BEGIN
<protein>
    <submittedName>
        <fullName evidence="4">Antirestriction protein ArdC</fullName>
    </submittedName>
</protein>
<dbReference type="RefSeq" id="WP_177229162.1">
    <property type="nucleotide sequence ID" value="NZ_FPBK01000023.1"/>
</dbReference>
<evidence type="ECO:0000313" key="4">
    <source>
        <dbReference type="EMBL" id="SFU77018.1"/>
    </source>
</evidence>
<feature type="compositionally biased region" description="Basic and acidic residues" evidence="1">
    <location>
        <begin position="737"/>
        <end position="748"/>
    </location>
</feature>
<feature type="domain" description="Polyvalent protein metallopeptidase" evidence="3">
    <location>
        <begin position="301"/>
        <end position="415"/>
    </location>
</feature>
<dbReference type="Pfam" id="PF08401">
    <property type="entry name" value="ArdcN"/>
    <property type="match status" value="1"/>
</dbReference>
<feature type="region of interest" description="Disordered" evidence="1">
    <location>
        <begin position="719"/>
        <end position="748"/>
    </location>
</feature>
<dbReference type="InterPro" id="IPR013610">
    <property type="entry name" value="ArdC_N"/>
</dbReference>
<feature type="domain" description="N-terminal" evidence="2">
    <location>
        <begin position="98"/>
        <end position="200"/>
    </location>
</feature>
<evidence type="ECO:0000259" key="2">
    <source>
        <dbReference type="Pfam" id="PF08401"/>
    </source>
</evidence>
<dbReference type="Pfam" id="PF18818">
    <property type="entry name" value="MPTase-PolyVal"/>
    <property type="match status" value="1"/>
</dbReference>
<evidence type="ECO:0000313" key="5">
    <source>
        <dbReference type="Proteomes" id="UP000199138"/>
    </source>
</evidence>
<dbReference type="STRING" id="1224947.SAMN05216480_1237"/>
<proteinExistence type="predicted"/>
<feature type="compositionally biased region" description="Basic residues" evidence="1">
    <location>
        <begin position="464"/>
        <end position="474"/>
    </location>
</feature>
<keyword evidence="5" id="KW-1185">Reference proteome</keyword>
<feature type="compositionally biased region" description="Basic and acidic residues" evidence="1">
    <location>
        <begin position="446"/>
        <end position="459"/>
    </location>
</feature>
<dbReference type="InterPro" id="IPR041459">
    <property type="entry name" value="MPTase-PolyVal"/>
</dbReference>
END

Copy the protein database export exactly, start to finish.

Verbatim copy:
<protein>
    <submittedName>
        <fullName evidence="4">Antirestriction protein ArdC</fullName>
    </submittedName>
</protein>
<dbReference type="RefSeq" id="WP_177229162.1">
    <property type="nucleotide sequence ID" value="NZ_FPBK01000023.1"/>
</dbReference>
<evidence type="ECO:0000313" key="4">
    <source>
        <dbReference type="EMBL" id="SFU77018.1"/>
    </source>
</evidence>
<feature type="compositionally biased region" description="Basic and acidic residues" evidence="1">
    <location>
        <begin position="737"/>
        <end position="748"/>
    </location>
</feature>
<feature type="domain" description="Polyvalent protein metallopeptidase" evidence="3">
    <location>
        <begin position="301"/>
        <end position="415"/>
    </location>
</feature>
<dbReference type="Pfam" id="PF08401">
    <property type="entry name" value="ArdcN"/>
    <property type="match status" value="1"/>
</dbReference>
<feature type="region of interest" description="Disordered" evidence="1">
    <location>
        <begin position="719"/>
        <end position="748"/>
    </location>
</feature>
<dbReference type="InterPro" id="IPR013610">
    <property type="entry name" value="ArdC_N"/>
</dbReference>
<feature type="domain" description="N-terminal" evidence="2">
    <location>
        <begin position="98"/>
        <end position="200"/>
    </location>
</feature>
<evidence type="ECO:0000259" key="2">
    <source>
        <dbReference type="Pfam" id="PF08401"/>
    </source>
</evidence>
<dbReference type="Pfam" id="PF18818">
    <property type="entry name" value="MPTase-PolyVal"/>
    <property type="match status" value="1"/>
</dbReference>
<evidence type="ECO:0000313" key="5">
    <source>
        <dbReference type="Proteomes" id="UP000199138"/>
    </source>
</evidence>
<dbReference type="STRING" id="1224947.SAMN05216480_1237"/>
<proteinExistence type="predicted"/>
<feature type="compositionally biased region" description="Basic residues" evidence="1">
    <location>
        <begin position="464"/>
        <end position="474"/>
    </location>
</feature>
<keyword evidence="5" id="KW-1185">Reference proteome</keyword>
<feature type="compositionally biased region" description="Basic and acidic residues" evidence="1">
    <location>
        <begin position="446"/>
        <end position="459"/>
    </location>
</feature>
<dbReference type="InterPro" id="IPR041459">
    <property type="entry name" value="MPTase-PolyVal"/>
</dbReference>